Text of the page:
Beth Schmid Headquarters, Washington, DC (Phone: 202/358-1760


November 15, 1994

Jim Elliott Goddard Space Flight Center, Greenbelt, MD (Phone: 301/286-6256) Pat Viets NOAA NESDIS (Phone: 301/763-2560) RELEASE: 94 -189 DECEMBER 4 LAUNCH PLANNED FOR NOAA-J A new satellite that will provide near continuous health checks of planet Earth will be launched in early December. NOAA-J, a joint project of NASA, the National Oceanic and Atmospheric Administration (NOAA) and the U.S. Air Force, is scheduled for launch at 2:02 a.m. PST on December 4, 1994. The launch will be from Vandenberg Air Force Base, CA, aboard an Atlas-E during a 10-minute window. The 3,775-pound (1,712-kg) spacecraft will be launched into a 541-mile (870-km) orbit with an inclination to the equator of 98.86 degrees. From this vantage point, the new satellite will circle the Earth every 102 minutes, passing over the North and South Poles on each orbit of the planet. Like other NOAA satellites, NOAA-J will collect meteorological data and transmit the information directly to users around the world to enhance local weather analysis and forecasting. In addition, the satellite data are used for hurricane tracking and warning and for agricultural, commercial fishing, forestry, maritime and other industrial uses. The satellite, to be known as NOAA-14 in orbit, will carry seven scientific instruments and two for Search and Rescue (SAR).


-2The scientific instruments include the Advanced Very High Resolution Radiometer (AVHRR); the Solar Backscatter Ultraviolet Spectral Radiometer Mod 2 (SBUV/2); a suite of three sounding instruments consisting of the Stratospheric Sounding Unit (SSU), the High Resolution Infrared Radiation Sounder (HIRS/2I), and the Microwave Sounding Unit (MSU); and the Space Environment Monitor (SEM) and Data Collection System (DCS). The AVHRR, built by ITT, is a scanning radiometer used for remotely determining cloud cover and surface temperature. The SBUV/2, built by Ball Aerospace, is a spectrally-scanning radiometer for measuring solar irradiance and backscattered solar energy. The SSU, built by Matra Marconi in Great Britain, will make temperature measurements in the upper atmosphere. The HIRS/2I, built by ITT, detects and measures energy emitted by the atmosphere to construct vertical temperature profiles from the Earth's surface to an altitude of 25 miles (40 km). The MSU, built by NASA's Jet Propulsion Laboratory, Pasadena, CA, detects and measures microwave energy (allowing it to see through clouds to the Earth's surface) from the troposphere to construct atmospheric vertical profiles to an altitude of 12 miles (20 km). The SEM is a multichannel, charged-particle spectrometer that measures the population of the Earth's radiation belts and the particle precipitation phenomena resulting from solar activity. The SEM was built by LORAL (Ford-Philco)/NOAA Space Environment Laboratory. The DCS, built by Serge Desault of France, collects relevant data from buoys, free-floating balloons and remote weather stations and retransmits the information to ground stations. The ground stations send it to a Centre National d'Etude Spatials (the French space agency, CNES) central processing facility in France where processing is completed. From there, it is distributed to users and is stored on magnetic tape for archival purposes.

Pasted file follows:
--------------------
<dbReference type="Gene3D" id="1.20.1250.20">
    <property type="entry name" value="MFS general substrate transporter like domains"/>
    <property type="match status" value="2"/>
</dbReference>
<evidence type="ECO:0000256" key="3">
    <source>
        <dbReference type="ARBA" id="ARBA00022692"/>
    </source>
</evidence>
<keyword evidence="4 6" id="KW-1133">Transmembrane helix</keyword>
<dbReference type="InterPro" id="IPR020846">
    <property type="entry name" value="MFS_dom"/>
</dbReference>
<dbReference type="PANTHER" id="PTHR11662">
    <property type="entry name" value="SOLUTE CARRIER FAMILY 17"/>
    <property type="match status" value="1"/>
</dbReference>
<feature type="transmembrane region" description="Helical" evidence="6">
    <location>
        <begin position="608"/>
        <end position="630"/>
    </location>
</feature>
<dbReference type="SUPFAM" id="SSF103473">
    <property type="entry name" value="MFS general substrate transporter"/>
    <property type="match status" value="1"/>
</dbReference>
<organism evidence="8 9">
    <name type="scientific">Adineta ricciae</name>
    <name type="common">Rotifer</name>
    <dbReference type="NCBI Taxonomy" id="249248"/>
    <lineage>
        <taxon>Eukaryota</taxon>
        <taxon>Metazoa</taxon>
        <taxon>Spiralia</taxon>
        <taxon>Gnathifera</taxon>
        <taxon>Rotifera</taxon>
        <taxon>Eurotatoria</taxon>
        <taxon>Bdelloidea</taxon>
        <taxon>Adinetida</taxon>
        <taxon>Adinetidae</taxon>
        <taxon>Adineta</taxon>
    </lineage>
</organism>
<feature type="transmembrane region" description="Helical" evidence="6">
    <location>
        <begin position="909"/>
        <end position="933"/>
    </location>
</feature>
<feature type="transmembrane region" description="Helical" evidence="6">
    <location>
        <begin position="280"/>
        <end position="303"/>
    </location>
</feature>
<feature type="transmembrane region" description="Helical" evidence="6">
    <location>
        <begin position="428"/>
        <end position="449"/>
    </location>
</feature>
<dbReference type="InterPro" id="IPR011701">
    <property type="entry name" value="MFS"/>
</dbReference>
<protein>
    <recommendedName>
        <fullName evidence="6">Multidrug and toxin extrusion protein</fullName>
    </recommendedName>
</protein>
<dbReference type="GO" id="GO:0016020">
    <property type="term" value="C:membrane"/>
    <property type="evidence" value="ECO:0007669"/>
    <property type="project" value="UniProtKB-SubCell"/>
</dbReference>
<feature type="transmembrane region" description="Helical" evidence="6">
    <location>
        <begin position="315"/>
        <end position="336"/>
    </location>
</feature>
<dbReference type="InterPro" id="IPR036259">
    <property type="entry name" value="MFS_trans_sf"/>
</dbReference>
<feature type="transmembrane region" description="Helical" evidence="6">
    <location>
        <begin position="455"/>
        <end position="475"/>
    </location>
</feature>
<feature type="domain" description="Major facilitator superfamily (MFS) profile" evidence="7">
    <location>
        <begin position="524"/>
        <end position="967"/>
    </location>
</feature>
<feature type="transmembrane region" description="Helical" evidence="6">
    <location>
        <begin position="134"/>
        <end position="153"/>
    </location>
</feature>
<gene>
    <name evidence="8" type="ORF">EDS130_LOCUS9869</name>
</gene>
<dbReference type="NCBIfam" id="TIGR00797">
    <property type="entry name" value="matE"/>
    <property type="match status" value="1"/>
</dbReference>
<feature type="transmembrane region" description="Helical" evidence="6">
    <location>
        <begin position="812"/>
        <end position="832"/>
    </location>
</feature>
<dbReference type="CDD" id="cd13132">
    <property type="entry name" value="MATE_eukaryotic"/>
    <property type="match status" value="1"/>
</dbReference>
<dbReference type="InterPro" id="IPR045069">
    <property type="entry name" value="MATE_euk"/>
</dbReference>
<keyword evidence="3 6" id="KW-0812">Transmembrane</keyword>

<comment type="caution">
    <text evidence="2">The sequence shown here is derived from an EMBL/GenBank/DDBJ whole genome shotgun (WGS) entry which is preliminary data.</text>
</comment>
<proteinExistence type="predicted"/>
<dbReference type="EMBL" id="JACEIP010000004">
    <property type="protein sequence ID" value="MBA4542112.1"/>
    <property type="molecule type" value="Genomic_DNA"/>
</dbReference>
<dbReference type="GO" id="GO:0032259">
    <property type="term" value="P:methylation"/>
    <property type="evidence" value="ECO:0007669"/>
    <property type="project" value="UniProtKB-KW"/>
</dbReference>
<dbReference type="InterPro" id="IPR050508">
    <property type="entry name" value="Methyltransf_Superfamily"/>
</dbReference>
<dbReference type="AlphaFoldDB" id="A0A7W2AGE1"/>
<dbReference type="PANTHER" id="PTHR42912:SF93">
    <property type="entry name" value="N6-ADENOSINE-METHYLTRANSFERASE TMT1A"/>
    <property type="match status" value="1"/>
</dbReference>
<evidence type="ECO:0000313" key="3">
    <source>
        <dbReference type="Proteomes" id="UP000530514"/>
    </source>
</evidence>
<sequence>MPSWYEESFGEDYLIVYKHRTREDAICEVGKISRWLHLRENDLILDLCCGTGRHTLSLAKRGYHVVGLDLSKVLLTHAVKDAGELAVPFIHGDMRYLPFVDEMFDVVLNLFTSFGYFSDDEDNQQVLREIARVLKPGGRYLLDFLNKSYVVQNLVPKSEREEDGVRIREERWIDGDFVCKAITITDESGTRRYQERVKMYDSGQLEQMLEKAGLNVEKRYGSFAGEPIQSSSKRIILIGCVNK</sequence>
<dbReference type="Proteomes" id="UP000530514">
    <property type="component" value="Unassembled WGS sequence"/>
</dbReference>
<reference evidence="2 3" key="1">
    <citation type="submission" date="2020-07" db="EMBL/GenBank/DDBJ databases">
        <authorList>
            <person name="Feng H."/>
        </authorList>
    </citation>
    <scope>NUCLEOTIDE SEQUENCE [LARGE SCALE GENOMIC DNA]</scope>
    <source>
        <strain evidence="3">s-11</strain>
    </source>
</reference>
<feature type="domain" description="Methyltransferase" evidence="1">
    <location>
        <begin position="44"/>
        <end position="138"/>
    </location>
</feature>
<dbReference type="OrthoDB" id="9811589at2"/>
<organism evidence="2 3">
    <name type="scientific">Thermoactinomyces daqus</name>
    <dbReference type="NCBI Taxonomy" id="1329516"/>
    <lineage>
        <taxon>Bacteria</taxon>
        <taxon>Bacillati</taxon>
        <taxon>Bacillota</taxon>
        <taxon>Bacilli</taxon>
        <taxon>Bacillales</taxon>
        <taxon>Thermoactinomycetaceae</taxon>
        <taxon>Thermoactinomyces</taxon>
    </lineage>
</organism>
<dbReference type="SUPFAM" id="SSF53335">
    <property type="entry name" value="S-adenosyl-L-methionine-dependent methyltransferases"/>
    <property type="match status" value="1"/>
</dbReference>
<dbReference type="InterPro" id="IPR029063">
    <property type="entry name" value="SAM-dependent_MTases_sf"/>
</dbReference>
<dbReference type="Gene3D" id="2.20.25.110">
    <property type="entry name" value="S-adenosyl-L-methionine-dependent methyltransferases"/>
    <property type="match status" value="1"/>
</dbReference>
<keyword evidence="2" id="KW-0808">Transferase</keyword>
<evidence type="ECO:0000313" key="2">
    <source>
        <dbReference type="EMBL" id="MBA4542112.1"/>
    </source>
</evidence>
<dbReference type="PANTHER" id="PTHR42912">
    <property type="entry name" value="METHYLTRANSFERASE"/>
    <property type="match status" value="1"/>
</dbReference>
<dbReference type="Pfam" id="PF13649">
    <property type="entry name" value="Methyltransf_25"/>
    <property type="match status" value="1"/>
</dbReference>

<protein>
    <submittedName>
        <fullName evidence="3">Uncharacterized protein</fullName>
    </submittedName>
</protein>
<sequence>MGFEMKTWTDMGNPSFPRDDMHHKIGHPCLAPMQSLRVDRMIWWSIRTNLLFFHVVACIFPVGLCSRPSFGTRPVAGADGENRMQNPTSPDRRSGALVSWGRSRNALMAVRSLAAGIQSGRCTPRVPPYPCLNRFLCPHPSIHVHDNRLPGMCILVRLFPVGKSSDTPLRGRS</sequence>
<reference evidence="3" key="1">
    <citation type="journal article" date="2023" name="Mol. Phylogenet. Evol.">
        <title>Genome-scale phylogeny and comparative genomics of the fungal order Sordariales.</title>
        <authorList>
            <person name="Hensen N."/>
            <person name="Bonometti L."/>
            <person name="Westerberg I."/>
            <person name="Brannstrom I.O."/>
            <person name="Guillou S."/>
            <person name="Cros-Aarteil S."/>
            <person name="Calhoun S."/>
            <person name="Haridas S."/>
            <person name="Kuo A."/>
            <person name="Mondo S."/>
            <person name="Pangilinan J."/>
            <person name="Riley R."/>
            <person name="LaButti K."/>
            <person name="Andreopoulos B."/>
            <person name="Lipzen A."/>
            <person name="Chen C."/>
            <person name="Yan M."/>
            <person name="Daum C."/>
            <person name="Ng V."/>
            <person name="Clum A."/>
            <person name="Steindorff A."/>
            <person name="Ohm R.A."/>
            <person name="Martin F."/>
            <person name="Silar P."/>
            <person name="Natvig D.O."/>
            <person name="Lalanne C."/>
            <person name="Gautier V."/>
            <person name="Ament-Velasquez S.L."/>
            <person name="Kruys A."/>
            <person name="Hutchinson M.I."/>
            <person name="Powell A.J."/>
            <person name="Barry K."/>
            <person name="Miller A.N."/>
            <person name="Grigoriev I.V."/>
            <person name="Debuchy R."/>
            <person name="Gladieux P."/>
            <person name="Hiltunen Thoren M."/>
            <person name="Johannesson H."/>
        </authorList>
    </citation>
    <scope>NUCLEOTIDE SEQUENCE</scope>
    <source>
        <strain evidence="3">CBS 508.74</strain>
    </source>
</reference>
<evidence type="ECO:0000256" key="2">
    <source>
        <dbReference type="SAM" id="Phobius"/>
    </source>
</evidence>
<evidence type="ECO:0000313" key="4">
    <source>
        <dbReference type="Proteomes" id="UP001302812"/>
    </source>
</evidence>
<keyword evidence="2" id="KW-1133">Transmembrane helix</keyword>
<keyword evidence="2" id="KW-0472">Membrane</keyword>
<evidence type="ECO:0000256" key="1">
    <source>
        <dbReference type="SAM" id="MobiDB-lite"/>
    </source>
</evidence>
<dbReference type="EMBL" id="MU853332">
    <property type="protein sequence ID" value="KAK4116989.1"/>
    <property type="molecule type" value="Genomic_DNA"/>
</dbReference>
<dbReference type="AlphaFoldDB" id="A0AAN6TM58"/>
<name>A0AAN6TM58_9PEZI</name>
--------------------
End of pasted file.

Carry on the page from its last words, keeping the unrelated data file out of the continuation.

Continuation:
The SAR equipment is part of an international search and rescue program known as COSPAS/SARSAT. Primary participants in the humanitarian program are Canada, France, Russia and the United States. In operation since September 1982, the program is responsible for having saved more than 3,900 lives. The SAR instruments onboard are the Search and Rescue Repeater (SARR), built in Canada by SPAR, and the Search and Rescue Processor with Memory, built in France by Serge Desault. NOAA-J will join four other NOAA satellites in polar orbit. They are NOAA-9, launched in December 1984; NOAA-10, launched in September 1986; NOAA-11, launched in September 1988, and NOAA-12, launched in May 1991. -more-3NOAA-11 is the primary operational afternoon satellite, and NOAA-12 is the primary operational morning satellite. NOAA-J is scheduled to replace NOAA-11 as the primary afternoon satellite. NOAA-13, launched in August 1993, suffered a power failure 12 days after launch, and all attempts to command the spacecraft have been unsuccessful. The NOAA-J spacecraft was built by Martin Marietta/Astro Space, Princeton, NJ. NASA's Goddard Space Flight Center, Greenbelt MD, is responsible for the construction, integration and launch of the satellite. Operational control of the spacecraft moves to NOAA after it is checked out on orbit. The Atlas-E launch vehicle was built by General Dynamics (recently acquired by Martin Marietta). The U.S. Air Force manages the Atlas-E program and the Vandenberg Air Force Base support efforts. -endNASA press releases and other information are available automatically by sending an Internet electronic mail message to In the body of the message (not the subject line) users should type the words "subscribe press-release" (no

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